Current declines in physician income are nothing but a decline in the valuation of physician's services by the entities paying the bills. Physicians have no inherint economic value, regardless of how positive their services may be. Just remember that as people begin to feel more entitled, they will pay less. As the government takes over, they are less invested in the health of the individual than the individual himself. As people become more fat and lazy, the may simply not care enough to pay you. Whatever the case, keep these things in mind when making decisions. Past performance is no indication of future results, and people's subjective whims will change on a dime.

Wednesday, May 16, 2007

New Posts

I'd like to thank everyone who has kept the discussion going here at Medical Economics. As of right now, I am preparing for Step I, which I will be taking in early June. I'm not sure whether I'll have a chance to post again before then (It depends on how the studying goes). I hope to have you all return in mid-June. We're just getting warmed up.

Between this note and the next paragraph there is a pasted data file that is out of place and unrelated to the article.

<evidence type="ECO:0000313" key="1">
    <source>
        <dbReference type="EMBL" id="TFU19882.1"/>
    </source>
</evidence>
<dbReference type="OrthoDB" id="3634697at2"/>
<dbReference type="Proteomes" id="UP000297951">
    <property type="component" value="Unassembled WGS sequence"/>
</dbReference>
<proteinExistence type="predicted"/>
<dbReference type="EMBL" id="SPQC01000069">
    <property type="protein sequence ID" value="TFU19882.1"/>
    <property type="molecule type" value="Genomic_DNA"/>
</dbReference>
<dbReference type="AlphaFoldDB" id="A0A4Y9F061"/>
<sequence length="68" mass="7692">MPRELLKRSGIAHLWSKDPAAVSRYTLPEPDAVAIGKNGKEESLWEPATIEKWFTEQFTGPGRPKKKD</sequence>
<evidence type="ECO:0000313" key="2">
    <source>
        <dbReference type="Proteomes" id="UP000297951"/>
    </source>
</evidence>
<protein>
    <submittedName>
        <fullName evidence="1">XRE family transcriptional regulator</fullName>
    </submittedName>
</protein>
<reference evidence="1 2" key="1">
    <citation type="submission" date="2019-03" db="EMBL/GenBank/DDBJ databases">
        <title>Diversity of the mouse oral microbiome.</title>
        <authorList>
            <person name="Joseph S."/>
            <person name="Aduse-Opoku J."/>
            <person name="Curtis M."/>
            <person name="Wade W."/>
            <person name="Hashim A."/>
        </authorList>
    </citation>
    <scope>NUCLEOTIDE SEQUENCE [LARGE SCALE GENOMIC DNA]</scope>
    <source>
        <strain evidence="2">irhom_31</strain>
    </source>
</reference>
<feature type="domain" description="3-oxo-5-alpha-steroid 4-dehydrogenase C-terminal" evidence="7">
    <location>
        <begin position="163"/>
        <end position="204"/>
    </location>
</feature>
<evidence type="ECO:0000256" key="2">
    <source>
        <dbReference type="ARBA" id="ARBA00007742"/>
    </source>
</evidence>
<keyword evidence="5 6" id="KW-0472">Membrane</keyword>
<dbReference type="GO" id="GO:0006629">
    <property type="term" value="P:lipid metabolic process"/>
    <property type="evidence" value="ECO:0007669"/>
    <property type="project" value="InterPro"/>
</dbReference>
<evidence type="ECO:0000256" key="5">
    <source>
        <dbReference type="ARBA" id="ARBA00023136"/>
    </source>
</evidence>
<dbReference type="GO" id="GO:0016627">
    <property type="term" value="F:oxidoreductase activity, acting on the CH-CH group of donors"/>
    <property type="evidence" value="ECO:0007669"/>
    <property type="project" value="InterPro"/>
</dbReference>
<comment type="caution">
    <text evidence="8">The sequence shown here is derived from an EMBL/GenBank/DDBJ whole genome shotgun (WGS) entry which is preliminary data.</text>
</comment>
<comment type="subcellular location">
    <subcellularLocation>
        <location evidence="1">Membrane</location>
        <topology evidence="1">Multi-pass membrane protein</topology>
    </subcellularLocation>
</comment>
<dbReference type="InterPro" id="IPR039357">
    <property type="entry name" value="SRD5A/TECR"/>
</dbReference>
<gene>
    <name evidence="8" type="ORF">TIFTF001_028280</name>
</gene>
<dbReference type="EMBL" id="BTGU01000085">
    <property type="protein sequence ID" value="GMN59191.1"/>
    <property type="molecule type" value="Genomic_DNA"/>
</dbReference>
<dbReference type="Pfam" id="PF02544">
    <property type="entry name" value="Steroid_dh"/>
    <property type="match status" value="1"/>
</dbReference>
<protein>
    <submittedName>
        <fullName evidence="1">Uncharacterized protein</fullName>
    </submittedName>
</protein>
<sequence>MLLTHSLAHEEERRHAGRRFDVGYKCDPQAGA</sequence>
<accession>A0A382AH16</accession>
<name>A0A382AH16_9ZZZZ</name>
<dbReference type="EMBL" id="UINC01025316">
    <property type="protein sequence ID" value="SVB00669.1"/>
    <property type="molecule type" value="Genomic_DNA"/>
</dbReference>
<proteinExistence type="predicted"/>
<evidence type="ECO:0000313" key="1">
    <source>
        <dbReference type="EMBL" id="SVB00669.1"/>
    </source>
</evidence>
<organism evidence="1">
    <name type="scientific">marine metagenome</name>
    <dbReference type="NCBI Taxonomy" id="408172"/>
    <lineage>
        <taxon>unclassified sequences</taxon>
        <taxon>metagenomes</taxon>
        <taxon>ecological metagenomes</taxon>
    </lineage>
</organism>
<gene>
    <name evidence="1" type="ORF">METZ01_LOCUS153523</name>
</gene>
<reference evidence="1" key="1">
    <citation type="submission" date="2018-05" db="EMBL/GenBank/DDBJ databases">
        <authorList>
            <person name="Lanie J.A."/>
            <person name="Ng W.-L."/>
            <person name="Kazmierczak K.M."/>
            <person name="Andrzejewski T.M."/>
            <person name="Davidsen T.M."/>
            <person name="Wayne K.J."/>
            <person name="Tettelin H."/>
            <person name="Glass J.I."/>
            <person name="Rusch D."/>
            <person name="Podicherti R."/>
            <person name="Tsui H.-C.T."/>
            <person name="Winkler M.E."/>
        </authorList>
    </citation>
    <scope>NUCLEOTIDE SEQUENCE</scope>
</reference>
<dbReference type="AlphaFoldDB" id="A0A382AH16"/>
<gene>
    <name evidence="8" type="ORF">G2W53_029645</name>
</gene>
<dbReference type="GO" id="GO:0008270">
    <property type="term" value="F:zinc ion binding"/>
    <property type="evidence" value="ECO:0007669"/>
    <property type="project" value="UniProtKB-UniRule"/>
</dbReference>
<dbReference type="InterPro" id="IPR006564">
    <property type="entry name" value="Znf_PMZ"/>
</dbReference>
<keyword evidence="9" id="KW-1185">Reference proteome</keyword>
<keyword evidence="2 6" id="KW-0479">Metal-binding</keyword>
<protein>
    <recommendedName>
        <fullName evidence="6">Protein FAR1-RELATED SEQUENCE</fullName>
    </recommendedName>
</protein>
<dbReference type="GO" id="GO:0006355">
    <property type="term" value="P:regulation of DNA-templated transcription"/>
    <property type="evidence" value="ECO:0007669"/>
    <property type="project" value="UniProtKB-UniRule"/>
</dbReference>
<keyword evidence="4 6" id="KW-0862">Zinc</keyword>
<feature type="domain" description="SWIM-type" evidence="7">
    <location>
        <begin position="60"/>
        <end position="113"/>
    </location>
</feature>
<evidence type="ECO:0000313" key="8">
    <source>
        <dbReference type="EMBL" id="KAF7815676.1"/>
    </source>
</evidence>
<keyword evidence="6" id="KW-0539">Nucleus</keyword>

Thursday, May 03, 2007

Market Controls and Medical Training Part 2: Applying to Medical School

The application process to medical school is one of those things that shows the true level of absurdity that can be achieved when artificial constraints are mixed with huge amounts of easily accessable money. Having gone through the application process myself, I can honestly say that if someone read on the internet that Harvard liked nudist animal impersonators, there would be 1000 pre-meds disrobing in Harvard Yard while clucking like chickens the next day. Some people's desire to get in almost seems to transcend logic. At times, the insanity and the competativeness will drive people into a mode where they forget why they're doing what they are doing, with the goal of getting into medical school transcending all else. This post will mix the usual economic banter with a touch of pre-med psychology (unofficial of course), in order to truly elaborate on this nearly mystical process for those that haven't had the pleasure of experiencing it.